Our carbon earrings weigh just 7 grams
Massimo and Stefania Banfi, of Tecnomax, in Busto Arsizio, have taken advantage of the downturn in orders to think about new businesses. “This crisis has freed our energies.”
You can fall in love also with a material, until it becomes the centre of your work. In the case of Massimo and Stefania Banfi, of Tecnomax, in Busto Arsizio, the material was carbon fibre, whose main characteristics are low weight and high resistance.
“My husband knows carbon like the back of his hand,” says Stefania. Massimo’s familiarity with this material dates back about thirty years, to when had just returned from military service, and had gone to work for a company specialised in it. It was love at first sight.
The company eventually closed down, but from its ashes, another three companies rose up, on the initiative of a number of employees. They were the classical spin-offs.
“I was an employee of one of these,” says Massimo, “and at one point, 11 years ago, I thought I’d set up on my own, because I was already working for the top company in motorboats, producing rear-view mirrors and steering wheels. From employee, I became a supplier for one of the biggest partners of Agusta – Westland, and I am a direct supplier of the composites department of Augusta and Ferrari.
The global crisis did not scare the Banfis. On the contrary, the couple turned a difficult situation into an advantage. “With the crisis, there was a downturn in orders,” says Stefania, “and the time we had available increased, so we put our brains to work. It’s amazing how it goes: you throw in an idea and immediately get five more. Before, it was hard even to think. We do everything: we adjust bicycle frames, we create parts for motorboats, and we’ve got a lot of other projects in mind.”
The Banfis are “serial entrepreneurs”, they have the ability to spot new businesses and are not afraid to try them out. Massimo looked at his son’s radio-controlled car and immediately invented a light, practical, battery holder. Enthusiasts who visit the circuits saw the new “item” and asked where they could buy it. “From me,” Massimo replied proudly.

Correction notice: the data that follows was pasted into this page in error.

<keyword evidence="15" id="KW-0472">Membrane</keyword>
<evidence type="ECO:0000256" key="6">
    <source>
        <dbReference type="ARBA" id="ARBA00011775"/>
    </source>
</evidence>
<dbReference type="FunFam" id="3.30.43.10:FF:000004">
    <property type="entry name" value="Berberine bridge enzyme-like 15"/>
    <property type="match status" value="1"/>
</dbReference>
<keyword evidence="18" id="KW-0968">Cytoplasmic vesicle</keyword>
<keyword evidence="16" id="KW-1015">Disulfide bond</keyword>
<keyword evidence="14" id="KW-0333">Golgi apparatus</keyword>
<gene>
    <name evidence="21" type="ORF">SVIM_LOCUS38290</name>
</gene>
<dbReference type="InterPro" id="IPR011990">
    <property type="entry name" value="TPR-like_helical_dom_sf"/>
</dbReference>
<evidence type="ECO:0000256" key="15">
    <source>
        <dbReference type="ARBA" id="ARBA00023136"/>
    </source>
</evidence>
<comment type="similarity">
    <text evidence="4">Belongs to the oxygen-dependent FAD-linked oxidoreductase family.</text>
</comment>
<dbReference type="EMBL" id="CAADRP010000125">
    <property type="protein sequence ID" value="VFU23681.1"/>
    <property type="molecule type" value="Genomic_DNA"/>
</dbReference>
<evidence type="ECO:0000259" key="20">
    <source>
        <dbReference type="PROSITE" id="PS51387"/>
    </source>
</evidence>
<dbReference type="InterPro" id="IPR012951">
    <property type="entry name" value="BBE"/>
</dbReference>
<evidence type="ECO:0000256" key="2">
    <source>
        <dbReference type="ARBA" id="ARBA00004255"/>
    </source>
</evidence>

Stefania thought about how heavy women’s earrings are and created an original, very light (only 7g), three-dimensional set, out of carbon, of course. They are different from the ones commercially available, which are “flat and drowning in metal.”
These two artisans find, from within, the energy to tackle the economical crisis. “We’ve found alternative ways, and we’ve created a special trademark for our jewellery,” Stefania explained. “It’s a map of the world, with country borders and Italy highlighted with the Italian flag.”
For Stefania and Massimo, optimism is their best weapon; they believe in the cooperation of colleagues and, therefore, in networking, achieving critical mass through genuine collaboration. “We’re very active, and we’re very close to those friends of ours that do the same job. We help each other, and we stick together, as Giorgio Napolitano, the President of the Republic asked us to. In this way, we can overcome the crisis because, if I give work to others, they, in turn, will give work. We have to start this virtuous mechanism, and it’s only possible if everybody does something.”
Tecnomax are bringing their creations to “Ville Ponti”, in Varese, on 22 and 23 October, to the Artistic Craft Exhibition.